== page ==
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Shutter angle preference shooting 60fps knowing post will speed ramp to realtime

camera shutter angle shutter speed slo motion

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#1 Andrew Russo

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Posted 02 September 2015 - 03:15 PM

Does anyone have experience shooting slo-mo that the editor will then speed up to real time in post? What shutter angle makes the most sense for best results of motion blur on both ends? Most likely shooting at 60 fps.

 

Thanks.


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#2 David Mullen ASC

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Posted 02 September 2015 - 03:46 PM

Traditionally you'd employ a 180 degree shutter, which will make your slow motion look better but your conversion to 24 fps look a bit choppier as if shot with a shorter shutter angle. But that is preferable to shooting the slow motion with a long shutter time to make it look normal at 24 fps but smeary in slow-motion.

 

For example, if you shot 48 fps with a 180 degree shutter, the 2X speed up to look normal would make it look like 24 fps shot with a 90 degree shutter angle (because the per frame exposure was 1/96th instead of 1/48th).

 

Of course, today, there is software to add more motion blur into the footage so that 90 degree look can be softened.

 

Another option is to find some halfway shutter angle like 240 degrees or 270 degrees, get a little more blur in the slow-motion but a little less choppiness in the normal speed version.


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#3 Andrew Russo

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Posted 02 September 2015 - 09:58 PM

That was my feeling as well especially since there won't be too much fast movements or actions to feel the staccato choppiness.  

 

Thanks again David!


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#4 cole t parzenn

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Posted 03 September 2015 - 12:16 PM

Are you able to shoot at 72 fps? You should be able to fake 24/180 by shooting 72/180, interpolating the "missing" frames, and blending a real-interpolated-real frame sandwich, then skipping the next three frames (interpolated-real-interpolated). In theory.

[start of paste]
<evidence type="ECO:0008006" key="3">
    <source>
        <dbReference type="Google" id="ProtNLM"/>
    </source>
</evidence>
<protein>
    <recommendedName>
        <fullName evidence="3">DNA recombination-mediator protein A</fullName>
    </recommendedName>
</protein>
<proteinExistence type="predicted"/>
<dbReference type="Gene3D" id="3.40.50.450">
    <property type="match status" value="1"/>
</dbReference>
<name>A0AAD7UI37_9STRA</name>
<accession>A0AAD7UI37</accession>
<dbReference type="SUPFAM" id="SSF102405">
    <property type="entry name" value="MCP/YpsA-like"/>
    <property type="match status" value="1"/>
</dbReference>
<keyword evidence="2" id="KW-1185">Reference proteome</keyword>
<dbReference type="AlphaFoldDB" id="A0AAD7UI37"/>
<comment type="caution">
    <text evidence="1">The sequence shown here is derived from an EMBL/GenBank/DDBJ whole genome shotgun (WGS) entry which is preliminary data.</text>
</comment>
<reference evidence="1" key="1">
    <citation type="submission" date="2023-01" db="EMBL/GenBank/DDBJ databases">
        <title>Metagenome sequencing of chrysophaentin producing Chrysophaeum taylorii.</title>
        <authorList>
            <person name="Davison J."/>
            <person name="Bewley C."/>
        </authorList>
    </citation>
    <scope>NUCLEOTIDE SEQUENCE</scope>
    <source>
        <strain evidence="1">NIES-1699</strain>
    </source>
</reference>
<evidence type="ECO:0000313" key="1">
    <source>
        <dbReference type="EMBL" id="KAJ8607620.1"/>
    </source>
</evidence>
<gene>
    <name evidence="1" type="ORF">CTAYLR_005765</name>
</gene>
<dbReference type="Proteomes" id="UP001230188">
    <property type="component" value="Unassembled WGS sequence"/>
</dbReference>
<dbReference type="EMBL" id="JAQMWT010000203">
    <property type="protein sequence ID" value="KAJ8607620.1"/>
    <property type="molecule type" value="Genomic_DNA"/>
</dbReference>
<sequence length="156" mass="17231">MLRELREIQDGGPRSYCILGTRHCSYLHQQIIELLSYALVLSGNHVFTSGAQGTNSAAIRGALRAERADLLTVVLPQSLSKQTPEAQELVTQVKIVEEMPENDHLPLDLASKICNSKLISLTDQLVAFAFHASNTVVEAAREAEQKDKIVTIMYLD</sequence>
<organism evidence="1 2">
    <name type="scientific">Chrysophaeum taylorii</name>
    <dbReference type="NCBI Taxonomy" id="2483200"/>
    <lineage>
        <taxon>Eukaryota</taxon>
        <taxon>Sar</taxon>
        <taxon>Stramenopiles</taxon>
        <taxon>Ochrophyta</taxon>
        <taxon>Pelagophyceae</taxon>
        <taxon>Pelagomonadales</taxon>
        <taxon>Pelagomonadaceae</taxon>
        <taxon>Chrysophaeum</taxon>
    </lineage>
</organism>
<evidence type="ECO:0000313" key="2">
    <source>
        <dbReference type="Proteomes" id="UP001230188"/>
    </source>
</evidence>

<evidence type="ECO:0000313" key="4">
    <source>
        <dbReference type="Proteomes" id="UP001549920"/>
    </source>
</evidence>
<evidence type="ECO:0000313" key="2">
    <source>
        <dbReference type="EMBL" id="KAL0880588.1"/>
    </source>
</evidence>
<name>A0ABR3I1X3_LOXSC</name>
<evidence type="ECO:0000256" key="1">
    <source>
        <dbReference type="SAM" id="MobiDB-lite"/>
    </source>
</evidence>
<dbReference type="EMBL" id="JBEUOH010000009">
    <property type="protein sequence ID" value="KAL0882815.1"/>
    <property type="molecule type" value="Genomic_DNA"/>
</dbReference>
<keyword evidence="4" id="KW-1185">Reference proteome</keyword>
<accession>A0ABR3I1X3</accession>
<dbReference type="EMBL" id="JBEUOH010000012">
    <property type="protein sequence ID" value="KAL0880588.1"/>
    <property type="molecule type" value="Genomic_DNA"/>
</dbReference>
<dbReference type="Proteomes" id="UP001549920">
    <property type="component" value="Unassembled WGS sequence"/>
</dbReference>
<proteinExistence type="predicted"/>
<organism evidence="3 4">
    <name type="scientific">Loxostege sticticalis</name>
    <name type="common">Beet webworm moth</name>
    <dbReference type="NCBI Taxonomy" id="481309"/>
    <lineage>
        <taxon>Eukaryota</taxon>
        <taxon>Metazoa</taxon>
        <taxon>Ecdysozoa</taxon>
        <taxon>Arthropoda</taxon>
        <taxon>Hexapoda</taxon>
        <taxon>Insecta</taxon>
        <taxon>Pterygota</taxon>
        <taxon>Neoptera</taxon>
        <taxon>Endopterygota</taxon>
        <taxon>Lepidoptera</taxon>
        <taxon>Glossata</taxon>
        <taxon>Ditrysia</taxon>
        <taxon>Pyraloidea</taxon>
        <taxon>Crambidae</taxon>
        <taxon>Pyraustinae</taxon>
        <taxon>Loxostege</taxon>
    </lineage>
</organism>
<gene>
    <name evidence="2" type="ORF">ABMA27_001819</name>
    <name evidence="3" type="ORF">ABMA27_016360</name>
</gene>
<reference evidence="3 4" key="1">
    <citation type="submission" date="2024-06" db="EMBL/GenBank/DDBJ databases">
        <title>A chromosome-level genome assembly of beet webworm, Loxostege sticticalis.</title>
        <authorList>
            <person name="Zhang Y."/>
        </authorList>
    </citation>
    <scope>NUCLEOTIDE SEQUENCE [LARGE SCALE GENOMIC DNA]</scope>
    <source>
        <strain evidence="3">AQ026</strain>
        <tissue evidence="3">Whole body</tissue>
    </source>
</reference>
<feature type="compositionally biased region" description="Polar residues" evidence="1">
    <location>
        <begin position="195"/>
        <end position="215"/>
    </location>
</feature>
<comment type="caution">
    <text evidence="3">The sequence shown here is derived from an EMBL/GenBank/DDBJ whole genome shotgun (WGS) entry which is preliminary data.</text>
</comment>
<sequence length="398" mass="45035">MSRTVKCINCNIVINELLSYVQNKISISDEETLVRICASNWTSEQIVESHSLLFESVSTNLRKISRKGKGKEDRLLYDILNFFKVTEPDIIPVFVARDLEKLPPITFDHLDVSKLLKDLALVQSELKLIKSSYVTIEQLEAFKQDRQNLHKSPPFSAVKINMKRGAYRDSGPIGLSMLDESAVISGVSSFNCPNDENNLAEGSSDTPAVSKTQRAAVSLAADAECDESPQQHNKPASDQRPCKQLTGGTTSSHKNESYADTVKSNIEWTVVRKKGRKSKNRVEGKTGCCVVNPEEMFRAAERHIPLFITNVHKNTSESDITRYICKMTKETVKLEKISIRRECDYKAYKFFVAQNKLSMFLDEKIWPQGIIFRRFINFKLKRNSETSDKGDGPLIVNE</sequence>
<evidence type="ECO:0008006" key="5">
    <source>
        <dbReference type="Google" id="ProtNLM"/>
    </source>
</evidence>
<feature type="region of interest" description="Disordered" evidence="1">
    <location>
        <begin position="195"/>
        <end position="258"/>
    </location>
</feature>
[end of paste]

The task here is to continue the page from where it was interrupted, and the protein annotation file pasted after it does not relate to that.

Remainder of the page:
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#5 Steven Wyatt

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Posted 03 September 2015 - 01:10 PM

Hello!

 

I just wanted to add a further question to this post regarding speed ramping, how would one achieve a speed ramp in camera?

 

I've linked in this showreel as an example for reference (watch at 48 seconds in, where the foot hits the puddle) :

 

 

Would this be an in-camera effect or a post production one?

 

Thanks

Steve


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#6 David Mullen ASC

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Posted 03 September 2015 - 01:13 PM

Odds are high that the ramp was done in post, just because it can be hard to trigger the ramp in-camera at precisely the right moment with some types of actions.  Anyway, to answer your question, you'd need to use a camera that can speed-ramp if you want to do it in-camera and decide if you want to compensate for the exposure change by doing an f-stop change or a shutter angle change.


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#7 Jeff L'Heureux

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Posted 03 September 2015 - 04:10 PM

Hello!

 

I just wanted to add a further question to this post regarding speed ramping, how would one achieve a speed ramp in camera?

 

I've linked in this showreel as an example for reference (watch at 48 seconds in, where the foot hits the puddle) :

 

 

Would this be an in-camera effect or a post production one?

 

Thanks

Steve